Tuesday 1:30-3:00; Wednesday 2:00-4:00; and by appointment
Comparative Politics: Immigration and Citizenship, Minority Politics, European Politics, Women and Politics
International Relations: Human Rights, International Organizations
POLS 109 International Politics
POLS 215 Contemporary European Governments and Politics
POLS 229 United States Foreign Policy
POLS 298 Women and Politics
POLS 309 International Law and Organization
POLS 325 European Integration
Awards and Honors
Nominee: American Political Science Association Religion and Politics Section Best Paper Award “Representing Islam: Engaging the Political Implications of the Headscarf,” 2015.
Nominee: Virginia Outstanding Faculty Award, 2015.
Finalist: Virginia Outstanding Faculty Award, 2014.
Recipient: VFIC Mednick Memorial Fellowship, 2013.
Fulbright German Studies Seminar Grant, 2012.
Awarded: Samuel Nelson Gray Distinguished Teaching Award. Virginia Wesleyan College. 2014. Student nominated and selected, and awarded annually to one professor. Dr. Westfall was the first assistant faculty member to receive this award.
Nomination: Samuel Nelson Gray Distinguished Teaching Award. Virginia Wesleyan College. 2013.
Awarded: Distinguished Teaching Award, Department of Political Science (faculty-nominated graduate student award), 2007
Nominated: University Graduate Student Teaching Excellence Award, University of Colorado, 2005.
Ph.D., University of Colorado, Political Science (Comparative Politics), December 2010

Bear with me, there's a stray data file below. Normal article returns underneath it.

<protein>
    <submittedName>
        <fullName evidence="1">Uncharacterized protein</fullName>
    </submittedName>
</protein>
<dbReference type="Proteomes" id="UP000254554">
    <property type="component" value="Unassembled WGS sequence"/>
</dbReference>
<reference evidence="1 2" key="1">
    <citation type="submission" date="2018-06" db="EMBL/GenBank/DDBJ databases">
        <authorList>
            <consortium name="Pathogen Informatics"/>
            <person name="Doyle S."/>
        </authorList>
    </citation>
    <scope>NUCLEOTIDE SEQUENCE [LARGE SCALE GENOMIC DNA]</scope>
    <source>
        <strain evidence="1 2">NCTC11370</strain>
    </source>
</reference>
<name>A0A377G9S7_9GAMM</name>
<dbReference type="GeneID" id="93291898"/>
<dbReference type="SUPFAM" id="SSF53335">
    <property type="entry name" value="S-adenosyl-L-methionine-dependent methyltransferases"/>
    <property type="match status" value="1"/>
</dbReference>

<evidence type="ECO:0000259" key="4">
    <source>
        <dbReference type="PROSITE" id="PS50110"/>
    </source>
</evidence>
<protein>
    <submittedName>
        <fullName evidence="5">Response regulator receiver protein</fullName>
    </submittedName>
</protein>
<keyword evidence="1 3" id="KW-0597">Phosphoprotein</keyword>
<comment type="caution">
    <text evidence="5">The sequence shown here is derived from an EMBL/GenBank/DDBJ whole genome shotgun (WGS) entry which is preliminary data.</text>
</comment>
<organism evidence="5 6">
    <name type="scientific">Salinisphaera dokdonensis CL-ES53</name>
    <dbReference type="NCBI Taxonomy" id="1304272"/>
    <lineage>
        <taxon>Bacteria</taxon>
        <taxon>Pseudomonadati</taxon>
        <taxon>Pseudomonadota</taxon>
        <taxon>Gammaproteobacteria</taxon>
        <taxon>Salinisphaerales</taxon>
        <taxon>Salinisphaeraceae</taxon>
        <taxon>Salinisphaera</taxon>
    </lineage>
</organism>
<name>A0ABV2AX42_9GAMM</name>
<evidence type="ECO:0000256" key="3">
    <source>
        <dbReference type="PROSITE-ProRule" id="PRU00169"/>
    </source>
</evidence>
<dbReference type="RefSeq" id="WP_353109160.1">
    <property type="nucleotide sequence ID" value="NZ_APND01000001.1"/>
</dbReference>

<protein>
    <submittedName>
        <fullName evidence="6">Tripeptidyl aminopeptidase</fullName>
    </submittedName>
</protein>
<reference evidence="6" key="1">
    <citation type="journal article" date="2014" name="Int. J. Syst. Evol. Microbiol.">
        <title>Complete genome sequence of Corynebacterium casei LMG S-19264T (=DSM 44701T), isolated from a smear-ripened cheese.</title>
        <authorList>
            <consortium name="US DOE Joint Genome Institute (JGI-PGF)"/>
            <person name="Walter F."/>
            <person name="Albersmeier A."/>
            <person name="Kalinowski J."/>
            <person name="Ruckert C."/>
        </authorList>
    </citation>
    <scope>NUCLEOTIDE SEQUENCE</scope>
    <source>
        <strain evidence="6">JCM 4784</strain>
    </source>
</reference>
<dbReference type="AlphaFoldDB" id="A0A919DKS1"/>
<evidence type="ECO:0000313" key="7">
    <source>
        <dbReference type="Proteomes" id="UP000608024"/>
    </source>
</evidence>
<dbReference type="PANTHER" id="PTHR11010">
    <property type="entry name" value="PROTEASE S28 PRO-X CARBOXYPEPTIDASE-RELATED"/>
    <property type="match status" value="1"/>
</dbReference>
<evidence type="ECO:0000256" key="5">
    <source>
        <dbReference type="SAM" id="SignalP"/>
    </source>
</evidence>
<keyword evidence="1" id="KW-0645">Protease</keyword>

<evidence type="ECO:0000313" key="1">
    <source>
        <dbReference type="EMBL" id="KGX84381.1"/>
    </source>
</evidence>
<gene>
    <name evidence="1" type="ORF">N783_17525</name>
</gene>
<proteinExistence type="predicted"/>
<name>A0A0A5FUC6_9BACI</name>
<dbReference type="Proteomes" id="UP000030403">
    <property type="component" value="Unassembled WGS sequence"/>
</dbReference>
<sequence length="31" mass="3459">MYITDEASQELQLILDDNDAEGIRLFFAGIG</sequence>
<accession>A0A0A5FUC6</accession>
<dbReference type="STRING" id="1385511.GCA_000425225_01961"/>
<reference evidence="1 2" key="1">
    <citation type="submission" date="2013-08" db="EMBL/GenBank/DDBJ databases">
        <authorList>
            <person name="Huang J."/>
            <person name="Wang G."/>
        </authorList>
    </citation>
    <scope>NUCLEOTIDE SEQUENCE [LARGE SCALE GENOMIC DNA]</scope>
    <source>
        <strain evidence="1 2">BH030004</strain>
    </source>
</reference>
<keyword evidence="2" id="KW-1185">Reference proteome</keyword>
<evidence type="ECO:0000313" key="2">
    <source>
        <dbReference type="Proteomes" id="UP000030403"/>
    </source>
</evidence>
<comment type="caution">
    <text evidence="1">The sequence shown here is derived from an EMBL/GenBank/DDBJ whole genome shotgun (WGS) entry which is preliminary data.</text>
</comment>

M.A., University of Colorado, Political Science, May 2006
B.A., Westmont College, Political Science/Philosophy, May 2004 (summa cum laude)
Every one of my past and future project connects to a research agenda focused on issues relating to social justice, particularly minority politics and human rights. This description applies to my work on the politics of migration, women, cosmopolitanism and religious minorities. My research engages with quantitative and qualitative methodologies, including several years of fieldwork conducting interviews and focus groups in Europe and the United States. My research on migration policies has been supported by Fulbright and the European Commission.
I am a primary author of The Politics of the Headscarf in the United States, published in May 2018. The book investigates the social and political effects of the practice of Muslim-American women wearing the headscarf (hijab) in a non-Muslim state. My co-authors and I argue that women’s experiences with identity and boundary construction through their headcovering practices carry important political consequences that may well shed light on the future of the United States as a model of democratic pluralism.
I am continuing to work on projects relating to the political lives of Muslims in democratic contexts. Projects currently underway include work on the role of mosques in promoting political engagement and the national and religious identities of Muslim Americans.